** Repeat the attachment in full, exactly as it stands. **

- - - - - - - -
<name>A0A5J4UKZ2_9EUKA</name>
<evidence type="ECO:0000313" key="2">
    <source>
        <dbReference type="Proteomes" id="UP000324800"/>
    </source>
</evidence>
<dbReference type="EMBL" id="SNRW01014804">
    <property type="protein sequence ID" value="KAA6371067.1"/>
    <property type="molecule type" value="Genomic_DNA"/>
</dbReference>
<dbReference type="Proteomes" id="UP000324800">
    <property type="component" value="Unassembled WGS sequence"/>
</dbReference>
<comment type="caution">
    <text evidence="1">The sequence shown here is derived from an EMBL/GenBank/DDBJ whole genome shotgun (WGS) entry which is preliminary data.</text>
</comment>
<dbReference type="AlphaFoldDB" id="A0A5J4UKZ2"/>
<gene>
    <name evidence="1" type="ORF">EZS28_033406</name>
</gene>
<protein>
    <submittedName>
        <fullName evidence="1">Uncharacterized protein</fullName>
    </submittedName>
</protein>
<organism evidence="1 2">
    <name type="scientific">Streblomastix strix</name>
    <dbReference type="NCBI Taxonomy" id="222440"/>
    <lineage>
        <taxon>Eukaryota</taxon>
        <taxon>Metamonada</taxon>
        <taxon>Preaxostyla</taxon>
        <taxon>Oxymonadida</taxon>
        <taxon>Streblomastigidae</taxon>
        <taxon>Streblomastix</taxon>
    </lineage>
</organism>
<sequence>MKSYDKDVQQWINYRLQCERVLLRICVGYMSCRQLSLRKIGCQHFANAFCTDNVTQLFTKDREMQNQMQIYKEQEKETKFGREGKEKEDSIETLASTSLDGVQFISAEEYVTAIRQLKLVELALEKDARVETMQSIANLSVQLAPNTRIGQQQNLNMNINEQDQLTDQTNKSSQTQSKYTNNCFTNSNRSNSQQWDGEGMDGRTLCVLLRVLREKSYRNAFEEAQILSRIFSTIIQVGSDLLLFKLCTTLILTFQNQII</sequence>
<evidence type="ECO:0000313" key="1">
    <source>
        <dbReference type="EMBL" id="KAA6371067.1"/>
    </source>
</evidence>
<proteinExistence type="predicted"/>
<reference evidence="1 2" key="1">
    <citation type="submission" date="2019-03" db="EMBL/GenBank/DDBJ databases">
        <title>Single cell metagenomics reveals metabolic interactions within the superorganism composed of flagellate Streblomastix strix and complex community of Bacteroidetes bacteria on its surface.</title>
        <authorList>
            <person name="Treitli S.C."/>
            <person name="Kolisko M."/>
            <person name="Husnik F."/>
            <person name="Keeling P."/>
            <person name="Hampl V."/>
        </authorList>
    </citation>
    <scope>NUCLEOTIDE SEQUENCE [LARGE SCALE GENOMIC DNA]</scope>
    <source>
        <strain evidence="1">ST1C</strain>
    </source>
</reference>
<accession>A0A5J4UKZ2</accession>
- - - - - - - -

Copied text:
<name>A0A5J4UKZ2_9EUKA</name>
<evidence type="ECO:0000313" key="2">
    <source>
        <dbReference type="Proteomes" id="UP000324800"/>
    </source>
</evidence>
<dbReference type="EMBL" id="SNRW01014804">
    <property type="protein sequence ID" value="KAA6371067.1"/>
    <property type="molecule type" value="Genomic_DNA"/>
</dbReference>
<dbReference type="Proteomes" id="UP000324800">
    <property type="component" value="Unassembled WGS sequence"/>
</dbReference>
<comment type="caution">
    <text evidence="1">The sequence shown here is derived from an EMBL/GenBank/DDBJ whole genome shotgun (WGS) entry which is preliminary data.</text>
</comment>
<dbReference type="AlphaFoldDB" id="A0A5J4UKZ2"/>
<gene>
    <name evidence="1" type="ORF">EZS28_033406</name>
</gene>
<protein>
    <submittedName>
        <fullName evidence="1">Uncharacterized protein</fullName>
    </submittedName>
</protein>
<organism evidence="1 2">
    <name type="scientific">Streblomastix strix</name>
    <dbReference type="NCBI Taxonomy" id="222440"/>
    <lineage>
        <taxon>Eukaryota</taxon>
        <taxon>Metamonada</taxon>
        <taxon>Preaxostyla</taxon>
        <taxon>Oxymonadida</taxon>
        <taxon>Streblomastigidae</taxon>
        <taxon>Streblomastix</taxon>
    </lineage>
</organism>
<sequence>MKSYDKDVQQWINYRLQCERVLLRICVGYMSCRQLSLRKIGCQHFANAFCTDNVTQLFTKDREMQNQMQIYKEQEKETKFGREGKEKEDSIETLASTSLDGVQFISAEEYVTAIRQLKLVELALEKDARVETMQSIANLSVQLAPNTRIGQQQNLNMNINEQDQLTDQTNKSSQTQSKYTNNCFTNSNRSNSQQWDGEGMDGRTLCVLLRVLREKSYRNAFEEAQILSRIFSTIIQVGSDLLLFKLCTTLILTFQNQII</sequence>
<evidence type="ECO:0000313" key="1">
    <source>
        <dbReference type="EMBL" id="KAA6371067.1"/>
    </source>
</evidence>
<proteinExistence type="predicted"/>
<reference evidence="1 2" key="1">
    <citation type="submission" date="2019-03" db="EMBL/GenBank/DDBJ databases">
        <title>Single cell metagenomics reveals metabolic interactions within the superorganism composed of flagellate Streblomastix strix and complex community of Bacteroidetes bacteria on its surface.</title>
        <authorList>
            <person name="Treitli S.C."/>
            <person name="Kolisko M."/>
            <person name="Husnik F."/>
            <person name="Keeling P."/>
            <person name="Hampl V."/>
        </authorList>
    </citation>
    <scope>NUCLEOTIDE SEQUENCE [LARGE SCALE GENOMIC DNA]</scope>
    <source>
        <strain evidence="1">ST1C</strain>
    </source>
</reference>
<accession>A0A5J4UKZ2</accession>